IRVING, Texas — Texas Stadium is nothing but a memory — and a huge mess.
The longtime home of the Dallas Cowboys — known for the giant hole in its roof, “so God can watch his team,” according to local lore — came tumbling down early Sunday in a planned demolition.
Fireworks shot off above the building for several minutes, then hundreds of fans counted down as 11-year-old Casey Rogers of nearby Terrell, the winner of an essay contest, pushed a button triggering the implosion. More than a ton of dynamite dropped the west side of the building toward the north, the east die toward the south and the roof right on top.
After about six months of planning, it took less than a minute to turn the concrete and steel stadium into a twisted mess. Cleanup is expected to take until July.
Fans arrived as early as Saturday night for “final tailgate parties” in area parking lots. Others gathered at hotels and office buildings as far as 10 miles away in downtown Dallas, including many former Cowboys players. Local TV stations carried the implosion live. There was even a corporate sponsor.
The Cowboys won all five of their Super Bowl titles while they called Texas Stadium home.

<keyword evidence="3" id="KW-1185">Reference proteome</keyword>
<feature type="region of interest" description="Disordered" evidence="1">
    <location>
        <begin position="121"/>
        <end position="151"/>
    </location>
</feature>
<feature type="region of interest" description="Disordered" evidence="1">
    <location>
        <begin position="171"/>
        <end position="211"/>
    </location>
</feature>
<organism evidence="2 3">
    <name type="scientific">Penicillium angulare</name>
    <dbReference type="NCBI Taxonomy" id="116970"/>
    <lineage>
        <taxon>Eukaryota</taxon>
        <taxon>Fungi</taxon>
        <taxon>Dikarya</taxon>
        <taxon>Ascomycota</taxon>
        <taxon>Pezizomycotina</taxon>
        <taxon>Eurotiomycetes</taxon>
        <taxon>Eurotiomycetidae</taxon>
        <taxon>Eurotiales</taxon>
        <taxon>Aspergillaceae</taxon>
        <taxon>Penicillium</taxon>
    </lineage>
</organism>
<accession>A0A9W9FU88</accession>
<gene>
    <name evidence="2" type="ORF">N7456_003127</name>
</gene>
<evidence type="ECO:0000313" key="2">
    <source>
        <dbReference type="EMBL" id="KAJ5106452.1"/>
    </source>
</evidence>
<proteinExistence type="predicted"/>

“Even in the dawn, (driving in) we slowed down and took a real good look at it. You get a little lump in your throat,” said Jerry Jones, who bought the team and the stadium lease for $160 million in 1989. “It was beautiful.
” But many people seemed to be drawn Sunday by curiosity and spectacle more than an overriding sense of nostalgia. The consensus was that the old place was great in its day, but past its prime — especially since the Cowboys moved to the new $1.2 billion Cowboys Stadium in nearby Arlington after the 2008 season.
After that, Irving city leaders decided they needed the land more than the building and planned the demolition. The state already has a 10-year lease to use the property as a staging area for a highway construction project.